Insurance is often used to address the risks occasioned by the limitation on indemnity, and oftentimes owners and contractors will require they be added as an additional insured on the contractor’s or subcontractor’s commercial general liability policy, respectively.

In addition, an owner may participate in an owner controlled insurance program (OCIP), which is an insurance policy held by a property owner during the project and covers all liability and losses from the project. Contractors may participate in a contractor controlled insurance program (CCIP), or wrap-up insurance, which protects the general contractor, its subcontractors, and the project owner from liability and losses.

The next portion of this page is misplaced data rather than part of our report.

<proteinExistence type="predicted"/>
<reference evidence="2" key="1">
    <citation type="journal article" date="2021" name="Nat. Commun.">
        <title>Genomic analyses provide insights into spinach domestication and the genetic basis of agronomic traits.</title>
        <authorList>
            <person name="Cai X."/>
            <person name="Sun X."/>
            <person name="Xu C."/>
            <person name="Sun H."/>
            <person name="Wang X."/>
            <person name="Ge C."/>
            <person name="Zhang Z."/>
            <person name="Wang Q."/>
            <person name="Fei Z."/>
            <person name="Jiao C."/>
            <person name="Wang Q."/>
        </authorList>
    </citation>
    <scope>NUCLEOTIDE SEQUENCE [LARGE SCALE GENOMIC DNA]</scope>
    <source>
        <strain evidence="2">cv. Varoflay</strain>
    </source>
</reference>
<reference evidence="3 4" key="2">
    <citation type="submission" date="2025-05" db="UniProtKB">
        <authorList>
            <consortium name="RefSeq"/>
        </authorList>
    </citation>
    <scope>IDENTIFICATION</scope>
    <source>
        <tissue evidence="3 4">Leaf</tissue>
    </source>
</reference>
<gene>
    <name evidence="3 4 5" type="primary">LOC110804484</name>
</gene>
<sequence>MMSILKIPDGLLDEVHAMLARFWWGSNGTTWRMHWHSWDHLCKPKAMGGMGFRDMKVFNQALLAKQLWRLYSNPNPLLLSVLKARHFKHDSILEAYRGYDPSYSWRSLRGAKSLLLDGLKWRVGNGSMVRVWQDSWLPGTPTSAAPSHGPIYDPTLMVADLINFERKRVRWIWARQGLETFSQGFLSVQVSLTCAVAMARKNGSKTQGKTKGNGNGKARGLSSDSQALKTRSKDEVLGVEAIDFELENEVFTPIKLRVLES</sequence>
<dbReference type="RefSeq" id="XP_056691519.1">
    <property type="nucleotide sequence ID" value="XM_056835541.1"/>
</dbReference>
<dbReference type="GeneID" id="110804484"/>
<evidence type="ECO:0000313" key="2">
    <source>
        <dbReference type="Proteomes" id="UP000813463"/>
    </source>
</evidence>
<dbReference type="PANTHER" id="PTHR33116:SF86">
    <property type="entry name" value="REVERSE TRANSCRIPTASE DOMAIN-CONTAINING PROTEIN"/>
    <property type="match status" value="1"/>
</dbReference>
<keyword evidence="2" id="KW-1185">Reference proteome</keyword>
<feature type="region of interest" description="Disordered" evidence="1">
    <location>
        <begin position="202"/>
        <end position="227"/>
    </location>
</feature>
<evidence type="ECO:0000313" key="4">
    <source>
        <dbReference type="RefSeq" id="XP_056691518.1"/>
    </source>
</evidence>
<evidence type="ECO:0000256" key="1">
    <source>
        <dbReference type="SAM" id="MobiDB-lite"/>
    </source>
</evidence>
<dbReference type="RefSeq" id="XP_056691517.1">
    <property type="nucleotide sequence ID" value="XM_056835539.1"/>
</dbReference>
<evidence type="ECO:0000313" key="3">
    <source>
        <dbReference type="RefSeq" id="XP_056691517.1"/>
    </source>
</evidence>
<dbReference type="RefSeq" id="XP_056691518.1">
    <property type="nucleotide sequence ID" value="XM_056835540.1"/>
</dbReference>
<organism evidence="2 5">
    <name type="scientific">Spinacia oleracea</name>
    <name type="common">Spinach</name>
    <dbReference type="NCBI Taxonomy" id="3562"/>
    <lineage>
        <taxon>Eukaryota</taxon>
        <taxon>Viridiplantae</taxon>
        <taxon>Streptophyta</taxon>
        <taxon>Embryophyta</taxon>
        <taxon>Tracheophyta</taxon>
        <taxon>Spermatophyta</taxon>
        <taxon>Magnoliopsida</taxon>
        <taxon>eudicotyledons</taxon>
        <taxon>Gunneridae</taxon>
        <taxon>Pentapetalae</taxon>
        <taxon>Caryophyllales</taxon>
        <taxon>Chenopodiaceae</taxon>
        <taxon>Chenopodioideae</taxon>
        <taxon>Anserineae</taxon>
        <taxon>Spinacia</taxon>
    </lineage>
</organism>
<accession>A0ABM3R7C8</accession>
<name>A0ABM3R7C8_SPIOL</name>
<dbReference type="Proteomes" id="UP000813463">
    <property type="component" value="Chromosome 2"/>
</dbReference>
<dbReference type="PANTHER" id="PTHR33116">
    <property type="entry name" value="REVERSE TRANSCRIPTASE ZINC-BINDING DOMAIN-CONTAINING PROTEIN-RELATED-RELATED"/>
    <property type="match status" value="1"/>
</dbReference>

Contract provisions require contractors and subcontractors to adhere to schedules prepared by the construction manager or architect on behalf of the owner. Owners can receive compensation for delays if provided for in the contract, most often in the form of liquidated damages. Alternatively, owners can recover actual damages to the extent damages can be proven. While not common, contracts will sometimes provide contractors with cash incentives to exceed scheduling milestones or costs below budget.

The most common form of additional security to guarantee a contractor’s performance is a performance bond. In most, if not all, public projects and in many private projects, the owner will require the general contractor to post a performance bond.